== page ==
However, as basic as the Description tag is, there are times when you should actually leave it out altogether.

    ‘Nonsense’ I hear many SEO experts cry when they read this, but it’s the truth. The Description tag has no bearing on your rankings within Google (despite what some people may tell you) so whether you use it or not, you won’t be doing your rankings in Google’s SERPs any harm.

    The Description tag is used in some minor search engines though, so surely removing it would be pointless, detrimental to your SEO in fact?

    No, the main reason you might want to leave the Description tag out of your page’s code is to improve the click through rate of your site from Google’s SERPs. You see, the Description is used on Google when your website is returned in a user’s search. Google will either use your meta Description, or in some cases it might use your (more…)

    Posted by Cheryl Mathews

    How long does SEO take to show results?

    Posted on April 12, 2009

    SEO isn’t something that gets you results overnight, but just how long does it take before you seer results, before you see your website improve its position in the rankings?

    In actual fact the length of time it takes for your site to see improvements in the SERPs depends on how competitive your industry is, and how serious the problems were on your site in the first place.

    For example, if your industry is in finance, such as the mortgage industry or the loans industry, and you have a brand new website with no links, very few pages and no indexable text, you can expect it to take a considerable amount of time before you see any results, no matter how much budget you have to play with. By considerable amount of time, we mean at least 12 months.

    If however you have an established website with a decent amount of backlinks and good quality content, you could find that your rankings increase dramatically in just a few days. It can genuinely be that quick, but don’t expect every SEO campaign to produce results like that!

    Posted by Cheryl Mathews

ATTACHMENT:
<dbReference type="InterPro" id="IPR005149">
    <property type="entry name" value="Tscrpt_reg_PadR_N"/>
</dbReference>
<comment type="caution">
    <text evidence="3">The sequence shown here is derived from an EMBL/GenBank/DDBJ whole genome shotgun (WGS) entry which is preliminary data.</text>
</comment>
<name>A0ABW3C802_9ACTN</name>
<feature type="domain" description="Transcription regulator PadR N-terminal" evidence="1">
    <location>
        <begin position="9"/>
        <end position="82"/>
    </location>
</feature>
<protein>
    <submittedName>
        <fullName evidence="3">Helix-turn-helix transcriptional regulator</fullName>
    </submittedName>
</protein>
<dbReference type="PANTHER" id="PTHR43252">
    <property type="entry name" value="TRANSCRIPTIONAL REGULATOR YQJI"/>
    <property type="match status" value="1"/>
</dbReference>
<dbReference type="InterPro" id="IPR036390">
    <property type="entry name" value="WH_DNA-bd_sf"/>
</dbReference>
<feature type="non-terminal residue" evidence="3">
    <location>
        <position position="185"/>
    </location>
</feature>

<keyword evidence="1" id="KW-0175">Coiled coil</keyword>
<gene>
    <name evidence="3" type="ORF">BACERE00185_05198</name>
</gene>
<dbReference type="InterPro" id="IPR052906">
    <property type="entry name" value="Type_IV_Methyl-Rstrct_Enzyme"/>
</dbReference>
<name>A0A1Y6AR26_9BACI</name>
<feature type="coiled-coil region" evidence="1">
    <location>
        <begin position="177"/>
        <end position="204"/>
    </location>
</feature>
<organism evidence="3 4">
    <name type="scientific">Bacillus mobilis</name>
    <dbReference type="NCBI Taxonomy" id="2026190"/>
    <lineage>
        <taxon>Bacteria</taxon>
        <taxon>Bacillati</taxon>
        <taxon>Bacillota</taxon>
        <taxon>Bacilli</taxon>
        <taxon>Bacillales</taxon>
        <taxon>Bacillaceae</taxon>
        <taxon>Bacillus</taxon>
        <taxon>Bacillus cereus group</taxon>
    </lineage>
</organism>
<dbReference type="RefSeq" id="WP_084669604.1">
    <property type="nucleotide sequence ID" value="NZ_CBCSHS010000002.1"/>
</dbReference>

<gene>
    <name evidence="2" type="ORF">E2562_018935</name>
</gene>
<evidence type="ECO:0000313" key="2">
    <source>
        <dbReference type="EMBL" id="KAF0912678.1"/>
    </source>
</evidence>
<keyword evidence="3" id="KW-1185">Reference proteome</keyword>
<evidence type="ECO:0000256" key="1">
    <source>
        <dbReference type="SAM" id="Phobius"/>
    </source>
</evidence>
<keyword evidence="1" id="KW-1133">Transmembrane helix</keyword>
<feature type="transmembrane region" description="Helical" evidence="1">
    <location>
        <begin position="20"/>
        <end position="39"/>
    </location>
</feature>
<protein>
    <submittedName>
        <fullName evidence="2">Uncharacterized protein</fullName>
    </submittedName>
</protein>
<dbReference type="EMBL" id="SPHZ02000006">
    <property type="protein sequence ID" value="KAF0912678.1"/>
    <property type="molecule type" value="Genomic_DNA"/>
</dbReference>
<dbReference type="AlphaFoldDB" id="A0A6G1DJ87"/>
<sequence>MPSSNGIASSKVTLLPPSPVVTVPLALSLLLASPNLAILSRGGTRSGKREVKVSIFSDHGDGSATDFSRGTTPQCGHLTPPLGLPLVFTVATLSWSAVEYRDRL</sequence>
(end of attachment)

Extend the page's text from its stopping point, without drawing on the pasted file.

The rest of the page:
What’s the purpose of Link Bait?

    Posted on April 11, 2009

    If you’ve never heard of the term ‘link bait’, here’s a quick rundown. Link bait is when you create something on your website that courts links from other websites and website users. The content on your website is either very helpful, interesting, funny or controversial, to such an extent that when people access your content they feel they want to share it with others.

    The content is so good that other websites link to it, giving you free links.

    However, some website owners may argue that there’s not much point having links to your website, and traffic coming in, when the link bait they’re coming in on isn’t that relevant to your services, and isn’t generating conversions.

    This is a false claim though. Any page of your website that attracts links, whether it leads to conversions or not, is doing your website good. The more sites that link to yours, the better your website will perform in search engines.

    Therefore, link bait is great for your website, even if you’re not getting any conversions directly from the traffic it’s generating.

    Posted by Cheryl Mathews

    Facebook now has over 200 million members

    Posted on April 9, 2009

    For those who thought that Facebook was beginning to lose steam, and members, to the new kid on the block, Twitter, reports of Facebook’s demise could be premature. Facebook announced yesterday that they’d hit the 200 million mark in terms of members.

    According to figures released by comScore, Facebook has increased its memberbase by 500,000 members per day.

    Far from sitting on its laurels, Facebook is using this news to promote itself and celebrate with a new feature dedicated to how Facebook has helped people. The new feature is called Facebook For Good.

    Whether the news of Facebook scoring its 200 millionth member will curb the reports of Twitter taking its crown or not, it does show that Facebook is still a force to be reckoned with. Although many businesses are still failing to use Facebook for their SEO and web promotional efforts, in contrast to Twitter, which seems almost ‘designed’ for such work.

    Posted by Cheryl Mathews